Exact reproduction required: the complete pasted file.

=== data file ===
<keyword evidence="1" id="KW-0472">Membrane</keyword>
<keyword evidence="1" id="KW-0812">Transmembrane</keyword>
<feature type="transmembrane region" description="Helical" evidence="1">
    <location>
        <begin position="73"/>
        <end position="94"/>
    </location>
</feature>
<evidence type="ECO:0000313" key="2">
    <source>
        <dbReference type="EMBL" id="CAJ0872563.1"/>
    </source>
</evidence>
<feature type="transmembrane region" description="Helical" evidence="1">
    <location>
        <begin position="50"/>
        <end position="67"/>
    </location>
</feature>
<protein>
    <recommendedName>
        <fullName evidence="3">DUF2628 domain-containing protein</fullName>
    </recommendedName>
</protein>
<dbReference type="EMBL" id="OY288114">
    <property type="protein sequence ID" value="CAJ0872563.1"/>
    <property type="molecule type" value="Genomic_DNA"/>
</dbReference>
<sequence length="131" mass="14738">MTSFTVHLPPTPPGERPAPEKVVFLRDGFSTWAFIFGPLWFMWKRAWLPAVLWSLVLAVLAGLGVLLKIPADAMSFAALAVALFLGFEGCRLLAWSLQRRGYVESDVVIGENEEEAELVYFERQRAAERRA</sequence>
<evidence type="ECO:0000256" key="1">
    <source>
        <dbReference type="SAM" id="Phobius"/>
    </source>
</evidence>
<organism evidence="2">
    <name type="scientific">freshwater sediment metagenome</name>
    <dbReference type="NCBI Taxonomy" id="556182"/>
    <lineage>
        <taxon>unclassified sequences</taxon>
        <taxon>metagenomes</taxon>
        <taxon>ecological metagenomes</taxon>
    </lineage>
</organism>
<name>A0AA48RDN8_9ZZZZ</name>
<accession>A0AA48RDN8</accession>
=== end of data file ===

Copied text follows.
<keyword evidence="1" id="KW-0472">Membrane</keyword>
<keyword evidence="1" id="KW-0812">Transmembrane</keyword>
<feature type="transmembrane region" description="Helical" evidence="1">
    <location>
        <begin position="73"/>
        <end position="94"/>
    </location>
</feature>
<evidence type="ECO:0000313" key="2">
    <source>
        <dbReference type="EMBL" id="CAJ0872563.1"/>
    </source>
</evidence>
<feature type="transmembrane region" description="Helical" evidence="1">
    <location>
        <begin position="50"/>
        <end position="67"/>
    </location>
</feature>
<protein>
    <recommendedName>
        <fullName evidence="3">DUF2628 domain-containing protein</fullName>
    </recommendedName>
</protein>
<dbReference type="EMBL" id="OY288114">
    <property type="protein sequence ID" value="CAJ0872563.1"/>
    <property type="molecule type" value="Genomic_DNA"/>
</dbReference>
<sequence length="131" mass="14738">MTSFTVHLPPTPPGERPAPEKVVFLRDGFSTWAFIFGPLWFMWKRAWLPAVLWSLVLAVLAGLGVLLKIPADAMSFAALAVALFLGFEGCRLLAWSLQRRGYVESDVVIGENEEEAELVYFERQRAAERRA</sequence>
<evidence type="ECO:0000256" key="1">
    <source>
        <dbReference type="SAM" id="Phobius"/>
    </source>
</evidence>
<organism evidence="2">
    <name type="scientific">freshwater sediment metagenome</name>
    <dbReference type="NCBI Taxonomy" id="556182"/>
    <lineage>
        <taxon>unclassified sequences</taxon>
        <taxon>metagenomes</taxon>
        <taxon>ecological metagenomes</taxon>
    </lineage>
</organism>
<name>A0AA48RDN8_9ZZZZ</name>
<accession>A0AA48RDN8</accession>